Ttravel Safety

SOURCE: TravelPulse

Nearly half of Americans did not know whether their domestic health insurance plans would cover any emergency doctor or hospital visits while traveling abroad, according to a survey conducted by InsureMyTrip, a leading travel insurance comparison site.

“Travelers should know about any limitations of domestic health insurance policies while out of the country,” the company said.

“In most cases, there are gaps in coverage. Some gaps are significant. Travel insurance is recommended because it can act as supplemental or primary coverage.”

Travel advisors couldn’t agree more.

“I always recommend travel insurance to my clients, especially when traveling internationally,” said Amy Daniel, owner of Custom Design Travel.

“I let them know that many private insurance companies do not cover you while traveling abroad. Sometimes a minor medical issue while traveling can turn into a catastrophe without proper insurance. Travel insurance provides an added layer of protection for you as you travel.”

Daniel noted that it’s also important that clients have a policy that offers both cancellation for covered medical reasons as well as medical coverage and emergency services.

“I never travel without it personally,” she said. “If clients seem hesitant, I tell them real stories of things that I have had happen to clients over the last 25 years.

“They always respond with ‘Gosh I never thought about that.’

And although the pandemic is ebbing, it is clearly not over.

“When you add COVID into the mix – and the COVID testing requirement to return to the US – travel insurance is a must,” VIP Vacations President Jennifer Doncsez said.

“VIP Vacations primarily recommends Travel Insured, which has quarantine coverage at a specific reimbursement rate per day should anyone test Doncsecz positive prior to returning home,” she said.

“If our clients are solely interested in the medical coverage while abroad and the quarantine allowance in destination, we highlight that through Travel Insured. They can purchase a policy that provides for both of these items without purchasing a full policy that covers pretravel cancellation.”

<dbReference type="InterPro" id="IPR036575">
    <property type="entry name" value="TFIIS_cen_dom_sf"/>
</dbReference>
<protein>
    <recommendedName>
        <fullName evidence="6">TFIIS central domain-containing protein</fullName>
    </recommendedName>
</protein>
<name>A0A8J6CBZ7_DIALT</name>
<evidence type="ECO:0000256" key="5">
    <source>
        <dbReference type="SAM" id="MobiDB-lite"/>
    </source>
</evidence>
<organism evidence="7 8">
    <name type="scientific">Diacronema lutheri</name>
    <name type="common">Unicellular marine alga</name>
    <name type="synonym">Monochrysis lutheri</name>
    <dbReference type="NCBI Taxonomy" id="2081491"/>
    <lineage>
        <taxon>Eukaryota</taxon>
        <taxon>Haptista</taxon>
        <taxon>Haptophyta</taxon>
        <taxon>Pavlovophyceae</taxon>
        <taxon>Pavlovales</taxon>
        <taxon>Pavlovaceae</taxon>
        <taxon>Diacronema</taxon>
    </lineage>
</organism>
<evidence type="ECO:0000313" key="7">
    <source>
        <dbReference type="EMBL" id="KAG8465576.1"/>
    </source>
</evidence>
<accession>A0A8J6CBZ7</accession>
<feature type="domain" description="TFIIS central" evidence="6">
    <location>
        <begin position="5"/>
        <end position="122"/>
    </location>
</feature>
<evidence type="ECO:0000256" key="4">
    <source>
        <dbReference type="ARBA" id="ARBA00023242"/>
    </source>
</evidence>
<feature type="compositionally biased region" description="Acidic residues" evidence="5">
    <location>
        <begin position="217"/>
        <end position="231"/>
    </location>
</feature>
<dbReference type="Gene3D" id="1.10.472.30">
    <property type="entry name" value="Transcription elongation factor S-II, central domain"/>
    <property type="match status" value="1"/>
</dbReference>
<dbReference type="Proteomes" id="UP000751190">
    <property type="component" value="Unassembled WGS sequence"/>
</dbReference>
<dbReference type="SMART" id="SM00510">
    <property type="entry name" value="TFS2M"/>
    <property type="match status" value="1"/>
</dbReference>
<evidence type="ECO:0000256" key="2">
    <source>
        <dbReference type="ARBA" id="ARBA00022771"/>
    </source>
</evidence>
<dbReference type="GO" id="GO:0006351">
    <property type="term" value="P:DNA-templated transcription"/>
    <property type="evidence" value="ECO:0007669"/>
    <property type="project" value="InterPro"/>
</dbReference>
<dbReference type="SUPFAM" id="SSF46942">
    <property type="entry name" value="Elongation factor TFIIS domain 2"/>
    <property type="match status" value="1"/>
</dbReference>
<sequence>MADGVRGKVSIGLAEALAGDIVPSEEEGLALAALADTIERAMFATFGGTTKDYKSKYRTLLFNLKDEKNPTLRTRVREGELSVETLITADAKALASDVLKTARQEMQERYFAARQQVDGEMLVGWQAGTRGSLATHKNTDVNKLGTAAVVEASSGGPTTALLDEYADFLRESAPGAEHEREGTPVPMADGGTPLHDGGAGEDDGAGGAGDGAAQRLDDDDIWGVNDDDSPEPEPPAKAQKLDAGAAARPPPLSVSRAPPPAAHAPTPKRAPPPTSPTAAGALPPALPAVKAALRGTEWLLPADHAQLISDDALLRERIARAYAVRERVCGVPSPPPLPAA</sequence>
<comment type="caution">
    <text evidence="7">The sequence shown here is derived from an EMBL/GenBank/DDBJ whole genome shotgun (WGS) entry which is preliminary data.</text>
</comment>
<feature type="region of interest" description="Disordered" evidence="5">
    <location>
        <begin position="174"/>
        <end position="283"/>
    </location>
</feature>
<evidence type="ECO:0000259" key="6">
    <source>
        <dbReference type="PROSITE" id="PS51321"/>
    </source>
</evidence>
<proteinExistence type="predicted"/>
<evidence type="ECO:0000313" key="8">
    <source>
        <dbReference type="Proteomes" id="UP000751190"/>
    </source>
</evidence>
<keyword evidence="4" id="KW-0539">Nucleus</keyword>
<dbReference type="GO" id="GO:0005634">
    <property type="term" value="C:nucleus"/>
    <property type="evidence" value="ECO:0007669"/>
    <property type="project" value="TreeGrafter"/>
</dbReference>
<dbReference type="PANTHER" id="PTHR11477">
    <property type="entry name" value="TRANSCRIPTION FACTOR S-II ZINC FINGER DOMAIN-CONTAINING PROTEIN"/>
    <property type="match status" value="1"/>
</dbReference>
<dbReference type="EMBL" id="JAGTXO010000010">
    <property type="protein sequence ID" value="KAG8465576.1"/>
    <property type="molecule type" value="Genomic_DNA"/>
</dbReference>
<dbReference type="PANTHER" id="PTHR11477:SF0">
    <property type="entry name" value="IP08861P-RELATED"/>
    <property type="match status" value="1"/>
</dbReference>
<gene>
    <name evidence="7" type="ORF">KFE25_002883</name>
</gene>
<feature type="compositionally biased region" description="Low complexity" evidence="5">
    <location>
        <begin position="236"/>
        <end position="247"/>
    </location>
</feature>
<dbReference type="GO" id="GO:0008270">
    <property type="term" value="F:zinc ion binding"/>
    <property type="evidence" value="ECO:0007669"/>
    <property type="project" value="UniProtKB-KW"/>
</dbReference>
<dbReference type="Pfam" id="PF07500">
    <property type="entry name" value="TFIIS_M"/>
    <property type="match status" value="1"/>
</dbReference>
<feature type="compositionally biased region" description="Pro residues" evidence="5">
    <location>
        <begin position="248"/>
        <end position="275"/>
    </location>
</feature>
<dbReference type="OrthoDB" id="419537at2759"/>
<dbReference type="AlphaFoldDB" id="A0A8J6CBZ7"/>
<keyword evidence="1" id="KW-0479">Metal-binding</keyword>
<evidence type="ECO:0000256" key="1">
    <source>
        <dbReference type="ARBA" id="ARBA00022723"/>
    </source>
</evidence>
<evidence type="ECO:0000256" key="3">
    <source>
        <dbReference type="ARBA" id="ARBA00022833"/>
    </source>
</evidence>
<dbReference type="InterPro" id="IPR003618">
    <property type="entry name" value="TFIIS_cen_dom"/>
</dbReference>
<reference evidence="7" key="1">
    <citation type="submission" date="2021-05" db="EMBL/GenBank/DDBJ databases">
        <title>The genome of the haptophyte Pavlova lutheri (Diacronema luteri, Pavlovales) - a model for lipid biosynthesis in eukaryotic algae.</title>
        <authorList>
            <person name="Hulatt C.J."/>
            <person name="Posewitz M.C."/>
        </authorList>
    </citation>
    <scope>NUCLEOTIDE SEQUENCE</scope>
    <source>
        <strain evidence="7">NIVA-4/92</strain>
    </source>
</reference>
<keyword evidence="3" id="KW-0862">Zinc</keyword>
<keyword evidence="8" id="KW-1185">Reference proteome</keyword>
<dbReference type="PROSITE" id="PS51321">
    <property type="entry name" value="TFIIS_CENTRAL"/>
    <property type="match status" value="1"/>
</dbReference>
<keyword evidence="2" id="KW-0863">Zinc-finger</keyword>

Doncsecz said this is especially recommended for “clients are close to their travel dates and are getting nervous.”

“When we send our clients their documents and have notated that they declined purchasing insurance from the onset, we gently suggest adding the medical/quarantine insurance and more often than not, it is purchased before they travel.”

Another compelling reason why travelers should opt for insurance is trip delays, said Tammy Levent of Elite Travel. “With all the airline delays these days, my clients are opting for this more and more.”

There are also an excellent reasons why older travelers in particular should opt for travel insurance.

“My clientele tends to be a bit older, so one of the first things that I let them know is that if they have Medicare, they will not have medical coverage outside of the US,” said Trish Gastineau, owner of Simply Customized Travel. “It’s something that they have not thought about.”

Gastineau said that one of her current selling points is “a travel policy I offer with a $200 per person, per day coverage in the event the clients get quarantined if they test positive overseas for COVID.”

The per diem benefit is in effect for 10 days, which therefore provides travelers with “a benefit for hotel meals and transportation of about to $2000 per covered passenger,” Gastineau said.

“Given COVID times, the lack of certainty regarding air schedules, and the US government’s insistence on a 10-day waiting period before those who test positive may return to the States, everyone traveling with us must carry travel insurance,” said Churchill & Turen Managing Director.

“It is a “travel IQ” thing. If you’re not smart enough to want proper insurance you’re not smart enough to be a Churchill & Turen guest,” he added.

“The new reality is that to be insured or not insured is no longer a question. The only question is whether or not the guest will/should supplement travel insurance with emergency medical evacuation coverage such as that offered by Med-Jet.

Turen’s advice?

Look at the medical evacuation line of the insurance policy. “If it is less than half a million dollars – move on to the next policy,” he said.